Prof. Shashikant Mundhe.
Dept. of Business Economics,
Siddharth College of Comm. & Eco. Mumbai.
SEZ – Challenges Before Indian Economy
Over the years it has been seen that the growth rate of the Indian economy, employment generation, improvement in the standard of living of the people has not been as expected. It was realized that foreign (and even domestic) investments in India were much lesser as compared to the much smaller South East Asian countries mainly due to multiplicity of controls and clearances, absence of world class financial infrastructure, etc. With a view to overcome the shortcomings experienced in attracting investments, increasing exports and accelerating economic growth the Special Economic Zones (SEZs) policy was introduced by the then NDA government in April 2000.
This policy intended to make SEZs a tool for economic growth supported by quality infrastructure complemented by an attractive fiscal package, both at the Centre and the State level, with the minimum possible regulations Further, to instill confidence in investors and signal the Government’s commitment to a stable SEZ policy regime and with a view to impart stability to the SEZ regime thereby generating greater economic activity and employment through the establishment of SEZs, a comprehensive draft of SEZ Bill was prepared after extensive discussions with the stakeholders.
The over enthusiasm to push the SEZ policy as an instrument of rapid industrialization has met with a series of roadblocks especially after the Nandigram incident. The SEZ policy is a part of the policy of “Growth at any Cost”, with the cost falling on the marginalized section of the rural population. Thus, those who gain and those who lose will be different sections of the population. This simply means that the SEZs are not Pareto-optimal over a situation where SEZs are absent. Therefore, this policy can lead to various socio-economic and political challenges.
Meaning of SEZs?
The Special Economic Zones (SEZs) are well developed enclaves of industrial infrastructure with plots, built up space, power, water supply, transport, housing etc. Besides industrial facilities, the SEZs provides social infrastructure including schools, hospitals, roads, hotels and the like.
The SEZs are specifically delineated areas wherein units may be set up for specified purpose of manufacturing or trading or rendering services or providing warehousing facility for exports.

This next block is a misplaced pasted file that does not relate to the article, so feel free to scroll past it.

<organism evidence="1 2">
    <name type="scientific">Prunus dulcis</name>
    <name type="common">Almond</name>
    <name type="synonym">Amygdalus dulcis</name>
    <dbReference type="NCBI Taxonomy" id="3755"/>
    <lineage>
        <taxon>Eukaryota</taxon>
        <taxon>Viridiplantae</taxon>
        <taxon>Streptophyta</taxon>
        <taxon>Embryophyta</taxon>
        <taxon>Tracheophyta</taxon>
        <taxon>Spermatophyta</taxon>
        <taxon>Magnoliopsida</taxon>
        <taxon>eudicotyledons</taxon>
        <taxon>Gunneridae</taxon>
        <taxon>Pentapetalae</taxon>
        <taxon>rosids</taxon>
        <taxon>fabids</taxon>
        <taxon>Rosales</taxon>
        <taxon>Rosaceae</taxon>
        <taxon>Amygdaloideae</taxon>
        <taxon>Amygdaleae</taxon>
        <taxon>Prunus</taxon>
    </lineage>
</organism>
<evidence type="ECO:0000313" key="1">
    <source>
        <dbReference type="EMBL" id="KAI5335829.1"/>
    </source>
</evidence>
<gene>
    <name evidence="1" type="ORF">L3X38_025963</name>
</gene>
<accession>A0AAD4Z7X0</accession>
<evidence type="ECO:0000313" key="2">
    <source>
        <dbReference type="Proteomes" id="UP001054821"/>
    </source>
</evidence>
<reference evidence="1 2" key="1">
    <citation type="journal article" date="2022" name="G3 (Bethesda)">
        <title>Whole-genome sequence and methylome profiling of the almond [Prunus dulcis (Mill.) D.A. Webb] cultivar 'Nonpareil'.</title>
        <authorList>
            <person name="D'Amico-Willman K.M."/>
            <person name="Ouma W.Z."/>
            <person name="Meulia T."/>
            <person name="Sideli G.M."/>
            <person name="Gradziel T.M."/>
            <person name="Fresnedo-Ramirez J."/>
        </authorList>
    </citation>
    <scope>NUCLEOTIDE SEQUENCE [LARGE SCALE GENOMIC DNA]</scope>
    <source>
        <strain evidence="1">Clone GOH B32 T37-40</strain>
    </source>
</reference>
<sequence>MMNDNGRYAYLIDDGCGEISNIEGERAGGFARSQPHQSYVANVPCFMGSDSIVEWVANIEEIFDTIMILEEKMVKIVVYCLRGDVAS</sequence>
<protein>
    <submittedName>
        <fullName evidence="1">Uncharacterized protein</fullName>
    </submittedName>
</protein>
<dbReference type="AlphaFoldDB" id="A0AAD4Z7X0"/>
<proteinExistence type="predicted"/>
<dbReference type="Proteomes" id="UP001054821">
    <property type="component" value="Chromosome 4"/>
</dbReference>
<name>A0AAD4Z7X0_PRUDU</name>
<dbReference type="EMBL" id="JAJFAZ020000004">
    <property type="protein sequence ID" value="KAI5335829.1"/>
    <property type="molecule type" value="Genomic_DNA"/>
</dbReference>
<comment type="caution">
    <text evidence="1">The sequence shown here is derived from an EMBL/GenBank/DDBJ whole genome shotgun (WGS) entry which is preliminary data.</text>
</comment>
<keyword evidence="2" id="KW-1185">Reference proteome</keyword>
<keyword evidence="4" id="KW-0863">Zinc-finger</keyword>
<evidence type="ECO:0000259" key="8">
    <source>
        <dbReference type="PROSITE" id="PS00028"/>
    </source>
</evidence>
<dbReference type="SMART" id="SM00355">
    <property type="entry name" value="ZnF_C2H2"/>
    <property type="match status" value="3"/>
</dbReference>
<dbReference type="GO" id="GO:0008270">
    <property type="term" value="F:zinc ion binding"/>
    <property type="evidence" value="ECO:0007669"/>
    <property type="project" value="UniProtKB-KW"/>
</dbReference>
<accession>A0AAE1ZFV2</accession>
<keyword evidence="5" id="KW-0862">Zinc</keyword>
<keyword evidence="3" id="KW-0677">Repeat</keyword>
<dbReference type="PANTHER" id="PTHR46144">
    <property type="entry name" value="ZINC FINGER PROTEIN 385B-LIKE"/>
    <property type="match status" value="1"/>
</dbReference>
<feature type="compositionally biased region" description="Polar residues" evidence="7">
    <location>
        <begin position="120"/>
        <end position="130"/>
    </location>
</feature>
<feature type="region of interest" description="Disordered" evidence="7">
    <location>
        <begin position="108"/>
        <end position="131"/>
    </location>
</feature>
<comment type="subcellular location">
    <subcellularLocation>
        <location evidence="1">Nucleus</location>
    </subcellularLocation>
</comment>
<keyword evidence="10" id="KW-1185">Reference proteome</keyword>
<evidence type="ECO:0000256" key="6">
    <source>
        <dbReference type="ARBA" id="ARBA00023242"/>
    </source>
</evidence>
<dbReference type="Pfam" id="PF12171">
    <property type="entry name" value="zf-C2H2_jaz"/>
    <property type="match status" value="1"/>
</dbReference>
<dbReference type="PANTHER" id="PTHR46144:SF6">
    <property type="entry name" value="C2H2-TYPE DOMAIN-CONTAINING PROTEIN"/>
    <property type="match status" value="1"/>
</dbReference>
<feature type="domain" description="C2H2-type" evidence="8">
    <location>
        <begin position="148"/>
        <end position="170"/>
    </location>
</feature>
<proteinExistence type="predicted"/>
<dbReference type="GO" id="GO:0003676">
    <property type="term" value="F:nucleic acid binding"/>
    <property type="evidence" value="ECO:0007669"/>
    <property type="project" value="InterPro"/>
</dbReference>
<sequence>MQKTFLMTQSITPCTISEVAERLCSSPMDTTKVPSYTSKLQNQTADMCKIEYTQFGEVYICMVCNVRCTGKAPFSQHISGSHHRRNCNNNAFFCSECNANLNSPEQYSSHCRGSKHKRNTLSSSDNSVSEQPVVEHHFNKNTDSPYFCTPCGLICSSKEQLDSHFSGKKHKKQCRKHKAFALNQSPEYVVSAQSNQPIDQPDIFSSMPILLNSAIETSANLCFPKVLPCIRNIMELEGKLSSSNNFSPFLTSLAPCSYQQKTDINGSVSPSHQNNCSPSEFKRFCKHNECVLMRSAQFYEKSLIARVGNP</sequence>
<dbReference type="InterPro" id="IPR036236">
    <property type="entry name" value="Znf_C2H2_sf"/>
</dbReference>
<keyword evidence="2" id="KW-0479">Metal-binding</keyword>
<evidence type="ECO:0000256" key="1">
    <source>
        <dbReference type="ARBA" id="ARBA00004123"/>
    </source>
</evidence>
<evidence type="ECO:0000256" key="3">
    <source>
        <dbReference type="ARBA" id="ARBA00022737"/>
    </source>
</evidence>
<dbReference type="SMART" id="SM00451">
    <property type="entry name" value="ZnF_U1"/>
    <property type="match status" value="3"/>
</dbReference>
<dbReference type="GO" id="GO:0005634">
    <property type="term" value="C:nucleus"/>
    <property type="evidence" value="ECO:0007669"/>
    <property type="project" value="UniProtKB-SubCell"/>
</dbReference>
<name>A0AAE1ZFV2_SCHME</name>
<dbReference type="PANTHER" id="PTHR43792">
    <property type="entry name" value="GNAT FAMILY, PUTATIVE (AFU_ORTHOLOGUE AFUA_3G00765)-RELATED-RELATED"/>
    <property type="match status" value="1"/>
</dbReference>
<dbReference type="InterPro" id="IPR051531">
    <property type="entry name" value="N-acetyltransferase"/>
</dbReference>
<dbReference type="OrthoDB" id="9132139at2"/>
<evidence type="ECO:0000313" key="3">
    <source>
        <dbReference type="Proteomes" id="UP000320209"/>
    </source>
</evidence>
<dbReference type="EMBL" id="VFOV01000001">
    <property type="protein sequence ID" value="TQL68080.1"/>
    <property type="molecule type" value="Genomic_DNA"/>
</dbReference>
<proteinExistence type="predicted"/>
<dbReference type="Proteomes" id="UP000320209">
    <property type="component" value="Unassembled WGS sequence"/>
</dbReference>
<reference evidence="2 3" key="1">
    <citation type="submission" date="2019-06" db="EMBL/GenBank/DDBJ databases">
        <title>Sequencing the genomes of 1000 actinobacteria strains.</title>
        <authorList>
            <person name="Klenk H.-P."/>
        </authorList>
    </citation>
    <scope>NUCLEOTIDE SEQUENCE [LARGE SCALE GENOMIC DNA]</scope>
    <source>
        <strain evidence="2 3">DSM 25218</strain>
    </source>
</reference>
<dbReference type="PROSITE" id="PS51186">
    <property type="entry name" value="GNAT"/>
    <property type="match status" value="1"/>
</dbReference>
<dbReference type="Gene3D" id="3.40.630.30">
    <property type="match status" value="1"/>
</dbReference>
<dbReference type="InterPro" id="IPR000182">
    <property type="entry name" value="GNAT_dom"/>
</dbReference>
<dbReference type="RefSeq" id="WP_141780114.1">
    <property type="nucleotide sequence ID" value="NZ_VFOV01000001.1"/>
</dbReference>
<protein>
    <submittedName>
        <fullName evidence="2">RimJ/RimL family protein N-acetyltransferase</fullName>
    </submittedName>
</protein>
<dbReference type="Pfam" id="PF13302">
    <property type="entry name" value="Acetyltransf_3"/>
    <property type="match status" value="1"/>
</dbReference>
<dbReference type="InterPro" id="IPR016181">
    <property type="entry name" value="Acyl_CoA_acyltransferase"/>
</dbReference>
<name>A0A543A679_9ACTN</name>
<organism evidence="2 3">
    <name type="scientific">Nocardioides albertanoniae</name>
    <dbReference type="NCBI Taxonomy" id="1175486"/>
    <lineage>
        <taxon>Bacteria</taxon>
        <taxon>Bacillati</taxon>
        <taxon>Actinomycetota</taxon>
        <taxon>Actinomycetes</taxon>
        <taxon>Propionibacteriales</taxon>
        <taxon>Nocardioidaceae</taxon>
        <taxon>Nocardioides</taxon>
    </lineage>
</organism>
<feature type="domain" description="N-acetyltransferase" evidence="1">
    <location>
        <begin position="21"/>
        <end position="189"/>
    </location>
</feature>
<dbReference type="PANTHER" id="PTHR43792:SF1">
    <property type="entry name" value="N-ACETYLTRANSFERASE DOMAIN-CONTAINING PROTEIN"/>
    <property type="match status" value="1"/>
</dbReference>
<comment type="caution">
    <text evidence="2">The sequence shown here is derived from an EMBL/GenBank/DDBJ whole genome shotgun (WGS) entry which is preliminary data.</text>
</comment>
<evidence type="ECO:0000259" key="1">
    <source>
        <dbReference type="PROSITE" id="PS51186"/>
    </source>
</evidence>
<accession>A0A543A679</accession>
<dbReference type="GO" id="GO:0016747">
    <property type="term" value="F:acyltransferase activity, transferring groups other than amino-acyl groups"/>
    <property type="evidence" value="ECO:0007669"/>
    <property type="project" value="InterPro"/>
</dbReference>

In terms of the Section 2(i) of the said SEZ Act 2005, the Domestic Tariff Area (DTA) is defined to mean the whole of India (including its territorial waters and continental shelf) but not including the areas of SEZs. Furthermore, section 53 of the said SEZ Act provides that the SEZ shall be deemed to be a territory outside the Customs territory of India. The legal implication is that the SEZs are treated as the foreign territory for the purpose of trade operations, duties and tariffs. In other words, goods and services going into the SEZ (from the DTA) are treated as exports and goods and services coming from SEZ into the DTA are treated as imports. Therefore, domestic laws do not generally apply to the SEZs and the units therein. In short, SEZs will be considered sovereign territories of MNCs setting up shops there and ordinary Indians will require passports to enter these enclaves.
Historical Background & SEZ Act:
The SEZ Act was enacted only recently, in 2005, but the origin of the SEZ scheme can be traced to as far back as 1965 when the Kandla Free Trade Zone (FTZ) was started. Thus there were Export Processing Zones (EPZs) in the country well before the new legislation was enacted, but these were few in number (only eight, operated by Central Government) and did not have a major impact on exports or investment. This led to a comprehensive review of the policy framework for existing EPZs/FTZs In 1999, which included a study of many SEZs world-over. The finding...
Please join StudyMode to read the full document